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Feminist censors endanger speech and women's rights.



And now, MacDworkinism.

Something about sex in print seems to bring out the censor in the strangest people ... and, indirectly, to enrich the language with new words for crusades of extremist paranoia.

The activities of Dr. Thomas Bowdler, the English editor who around 1820 rewrote Shakespeare and the Bible to delete their objectionable passages, gave our language its word for arbitrary expurgation, bowdlerize. The crusades of Anthony Comstock, the man whose raised eyebrows had the power to prevent booksellers from handling many books and magazines in nineteenth century America, gave us Comstockery, a synonym for overzealous censorship.

A century after Bowdler and Comstock, we now confront a new set of censorship advocates, as fresh, committed -- and extreme -- as Bowdler and Comstock were in their days. The new censors-to-be are author Andrea Dworkin and law professor Catharine MacKinnon, the proud and strident exponents of an allegedly feminist pro-censorship philosophy sometimes disparagingly dubbed MacDworkinism. Their claim is that a very broad range of literary and artistic content, which they view as demeaning women, can and should be outlawed.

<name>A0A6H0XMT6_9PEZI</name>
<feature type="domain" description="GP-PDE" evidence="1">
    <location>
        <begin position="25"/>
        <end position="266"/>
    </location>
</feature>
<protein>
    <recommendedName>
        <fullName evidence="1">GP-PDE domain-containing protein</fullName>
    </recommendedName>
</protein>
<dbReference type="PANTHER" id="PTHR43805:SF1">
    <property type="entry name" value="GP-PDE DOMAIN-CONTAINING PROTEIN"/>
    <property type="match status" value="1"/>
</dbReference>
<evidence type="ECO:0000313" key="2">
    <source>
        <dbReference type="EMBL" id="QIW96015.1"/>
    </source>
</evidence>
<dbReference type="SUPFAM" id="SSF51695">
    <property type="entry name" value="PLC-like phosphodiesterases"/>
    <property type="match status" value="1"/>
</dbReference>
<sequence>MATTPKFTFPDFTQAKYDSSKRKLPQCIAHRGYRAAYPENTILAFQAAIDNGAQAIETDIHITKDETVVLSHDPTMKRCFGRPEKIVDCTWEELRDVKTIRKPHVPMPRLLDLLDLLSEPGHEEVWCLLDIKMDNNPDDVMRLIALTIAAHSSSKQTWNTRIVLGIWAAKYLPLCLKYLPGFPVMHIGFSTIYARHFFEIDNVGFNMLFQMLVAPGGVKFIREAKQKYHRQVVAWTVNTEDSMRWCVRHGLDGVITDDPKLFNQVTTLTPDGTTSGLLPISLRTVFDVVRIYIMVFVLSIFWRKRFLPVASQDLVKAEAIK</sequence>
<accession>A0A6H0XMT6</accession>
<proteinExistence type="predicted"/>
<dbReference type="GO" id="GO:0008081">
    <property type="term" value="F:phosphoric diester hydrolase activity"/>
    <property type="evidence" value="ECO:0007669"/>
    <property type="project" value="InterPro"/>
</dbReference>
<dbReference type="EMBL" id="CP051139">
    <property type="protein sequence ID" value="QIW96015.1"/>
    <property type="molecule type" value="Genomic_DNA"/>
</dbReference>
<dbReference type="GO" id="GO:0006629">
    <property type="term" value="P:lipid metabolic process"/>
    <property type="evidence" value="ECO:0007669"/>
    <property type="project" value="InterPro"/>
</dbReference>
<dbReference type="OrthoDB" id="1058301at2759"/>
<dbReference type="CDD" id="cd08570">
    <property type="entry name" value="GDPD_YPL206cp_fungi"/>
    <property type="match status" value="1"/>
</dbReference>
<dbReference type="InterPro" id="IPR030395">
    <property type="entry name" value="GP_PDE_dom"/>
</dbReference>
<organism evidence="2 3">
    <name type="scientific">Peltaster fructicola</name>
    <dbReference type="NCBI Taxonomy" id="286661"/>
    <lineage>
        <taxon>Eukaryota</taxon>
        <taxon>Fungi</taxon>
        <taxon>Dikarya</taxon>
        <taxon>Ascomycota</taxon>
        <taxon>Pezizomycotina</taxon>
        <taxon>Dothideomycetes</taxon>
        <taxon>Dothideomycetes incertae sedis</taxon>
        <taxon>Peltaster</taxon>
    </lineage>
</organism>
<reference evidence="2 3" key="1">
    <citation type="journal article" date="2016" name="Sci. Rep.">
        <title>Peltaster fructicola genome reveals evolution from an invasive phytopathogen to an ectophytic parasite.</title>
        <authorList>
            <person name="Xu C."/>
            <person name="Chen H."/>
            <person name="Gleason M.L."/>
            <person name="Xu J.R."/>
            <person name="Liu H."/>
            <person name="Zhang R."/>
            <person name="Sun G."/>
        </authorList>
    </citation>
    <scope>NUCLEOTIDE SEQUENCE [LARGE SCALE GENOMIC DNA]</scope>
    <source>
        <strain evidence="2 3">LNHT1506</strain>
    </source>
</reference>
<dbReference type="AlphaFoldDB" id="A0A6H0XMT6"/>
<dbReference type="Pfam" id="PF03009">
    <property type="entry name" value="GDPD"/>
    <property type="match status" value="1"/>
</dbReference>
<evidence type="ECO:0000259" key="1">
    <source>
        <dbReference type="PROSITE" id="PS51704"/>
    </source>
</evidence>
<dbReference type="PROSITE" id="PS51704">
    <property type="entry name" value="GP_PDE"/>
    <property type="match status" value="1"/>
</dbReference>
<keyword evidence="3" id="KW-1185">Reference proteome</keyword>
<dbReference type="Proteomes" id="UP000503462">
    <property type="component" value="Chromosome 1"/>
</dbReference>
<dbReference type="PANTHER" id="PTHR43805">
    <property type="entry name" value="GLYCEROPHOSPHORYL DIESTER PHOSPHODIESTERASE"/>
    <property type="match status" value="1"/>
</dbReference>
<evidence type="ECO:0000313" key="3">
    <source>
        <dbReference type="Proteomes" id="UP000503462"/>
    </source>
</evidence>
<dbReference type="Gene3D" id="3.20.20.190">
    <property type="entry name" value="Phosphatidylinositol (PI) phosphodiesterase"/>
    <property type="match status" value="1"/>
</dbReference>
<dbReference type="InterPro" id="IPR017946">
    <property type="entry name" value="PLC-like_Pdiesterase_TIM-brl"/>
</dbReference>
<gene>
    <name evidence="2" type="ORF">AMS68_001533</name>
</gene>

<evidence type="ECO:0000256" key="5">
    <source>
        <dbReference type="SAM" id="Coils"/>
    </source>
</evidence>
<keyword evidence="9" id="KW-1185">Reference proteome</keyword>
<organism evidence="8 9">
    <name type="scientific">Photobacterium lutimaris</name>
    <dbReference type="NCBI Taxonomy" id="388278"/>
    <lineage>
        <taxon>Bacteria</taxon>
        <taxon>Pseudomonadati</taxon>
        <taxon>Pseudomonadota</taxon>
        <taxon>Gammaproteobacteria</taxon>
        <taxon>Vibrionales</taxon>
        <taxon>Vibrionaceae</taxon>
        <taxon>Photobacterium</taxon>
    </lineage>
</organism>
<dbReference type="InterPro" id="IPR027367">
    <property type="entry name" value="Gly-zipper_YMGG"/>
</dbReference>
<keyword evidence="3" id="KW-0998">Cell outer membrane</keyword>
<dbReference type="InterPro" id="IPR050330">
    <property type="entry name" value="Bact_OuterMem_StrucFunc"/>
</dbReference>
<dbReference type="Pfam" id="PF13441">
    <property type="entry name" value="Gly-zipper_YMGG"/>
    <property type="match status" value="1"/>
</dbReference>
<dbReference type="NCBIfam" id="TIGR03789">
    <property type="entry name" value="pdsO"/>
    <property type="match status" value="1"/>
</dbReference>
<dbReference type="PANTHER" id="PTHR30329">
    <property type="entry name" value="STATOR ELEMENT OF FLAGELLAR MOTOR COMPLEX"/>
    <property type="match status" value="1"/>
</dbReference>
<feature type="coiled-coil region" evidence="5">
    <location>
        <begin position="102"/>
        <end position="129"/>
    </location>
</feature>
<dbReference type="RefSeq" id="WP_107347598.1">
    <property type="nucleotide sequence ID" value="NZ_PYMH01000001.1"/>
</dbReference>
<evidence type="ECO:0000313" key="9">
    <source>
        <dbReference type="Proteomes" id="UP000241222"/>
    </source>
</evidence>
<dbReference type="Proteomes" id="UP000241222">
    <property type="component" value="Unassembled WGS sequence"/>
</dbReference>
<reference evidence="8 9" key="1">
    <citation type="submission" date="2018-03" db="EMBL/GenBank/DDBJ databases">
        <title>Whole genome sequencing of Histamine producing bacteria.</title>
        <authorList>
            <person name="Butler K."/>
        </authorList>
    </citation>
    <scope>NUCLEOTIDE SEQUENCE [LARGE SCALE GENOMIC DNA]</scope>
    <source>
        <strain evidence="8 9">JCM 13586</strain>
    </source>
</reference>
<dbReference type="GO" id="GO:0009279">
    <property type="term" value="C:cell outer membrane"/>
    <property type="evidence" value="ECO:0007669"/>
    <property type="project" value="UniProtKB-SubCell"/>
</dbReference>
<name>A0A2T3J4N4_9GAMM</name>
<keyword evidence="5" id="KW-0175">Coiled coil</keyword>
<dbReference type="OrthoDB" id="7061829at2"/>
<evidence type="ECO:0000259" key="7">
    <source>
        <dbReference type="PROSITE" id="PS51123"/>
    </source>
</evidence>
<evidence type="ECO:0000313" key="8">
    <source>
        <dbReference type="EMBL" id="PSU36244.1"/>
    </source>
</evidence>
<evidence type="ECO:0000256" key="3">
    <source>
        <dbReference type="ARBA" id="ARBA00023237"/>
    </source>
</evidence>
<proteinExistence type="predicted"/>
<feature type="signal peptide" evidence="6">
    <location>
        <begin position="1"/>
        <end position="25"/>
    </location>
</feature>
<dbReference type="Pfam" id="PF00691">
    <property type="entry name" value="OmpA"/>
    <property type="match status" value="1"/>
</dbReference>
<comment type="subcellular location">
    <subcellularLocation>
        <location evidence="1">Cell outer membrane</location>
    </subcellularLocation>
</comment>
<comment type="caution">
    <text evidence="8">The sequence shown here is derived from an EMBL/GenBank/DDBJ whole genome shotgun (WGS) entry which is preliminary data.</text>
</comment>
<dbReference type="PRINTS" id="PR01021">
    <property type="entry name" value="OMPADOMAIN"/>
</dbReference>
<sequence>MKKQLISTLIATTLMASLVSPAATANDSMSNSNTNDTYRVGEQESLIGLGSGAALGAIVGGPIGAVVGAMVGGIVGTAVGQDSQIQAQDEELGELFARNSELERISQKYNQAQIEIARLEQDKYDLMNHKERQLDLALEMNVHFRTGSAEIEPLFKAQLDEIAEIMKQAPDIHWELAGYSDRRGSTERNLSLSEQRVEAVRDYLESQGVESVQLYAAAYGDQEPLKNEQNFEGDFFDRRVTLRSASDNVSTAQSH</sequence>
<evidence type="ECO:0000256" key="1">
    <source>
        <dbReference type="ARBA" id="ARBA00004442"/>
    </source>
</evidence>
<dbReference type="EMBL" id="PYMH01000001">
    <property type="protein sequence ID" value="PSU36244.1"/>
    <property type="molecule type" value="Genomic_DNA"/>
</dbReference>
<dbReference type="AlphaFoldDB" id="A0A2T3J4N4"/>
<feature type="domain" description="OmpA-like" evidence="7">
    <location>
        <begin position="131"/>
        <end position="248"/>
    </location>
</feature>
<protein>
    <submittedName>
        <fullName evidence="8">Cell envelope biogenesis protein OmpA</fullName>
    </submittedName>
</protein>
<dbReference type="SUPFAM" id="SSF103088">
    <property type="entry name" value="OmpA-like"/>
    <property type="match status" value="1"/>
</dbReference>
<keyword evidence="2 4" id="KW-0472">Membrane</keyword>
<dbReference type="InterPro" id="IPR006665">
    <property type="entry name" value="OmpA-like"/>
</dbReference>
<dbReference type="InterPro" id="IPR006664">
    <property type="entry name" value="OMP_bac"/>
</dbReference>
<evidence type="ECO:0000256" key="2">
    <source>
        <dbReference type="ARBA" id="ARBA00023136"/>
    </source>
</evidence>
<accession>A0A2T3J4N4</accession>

MacKinnon, Dworkin and their supporters characterize the matters to which they object as "pornography," but the targets of their theory are really broader than what most people view as pornography. Not unlike the last century's Comstock crusades, their movement seeks to significantly limit a broad range of publications touching on human sexuality.

The MacKinnon-Dworkin viewpoint, extreme as it is, cannot be easily brushed aside, for several reasons:

* MacKinnon and Dworkin are feminists who base their philosophy on protection of women. This makes their viewpoint attractive to many women, and to liberals who otherwise might reject a pro-censorship position.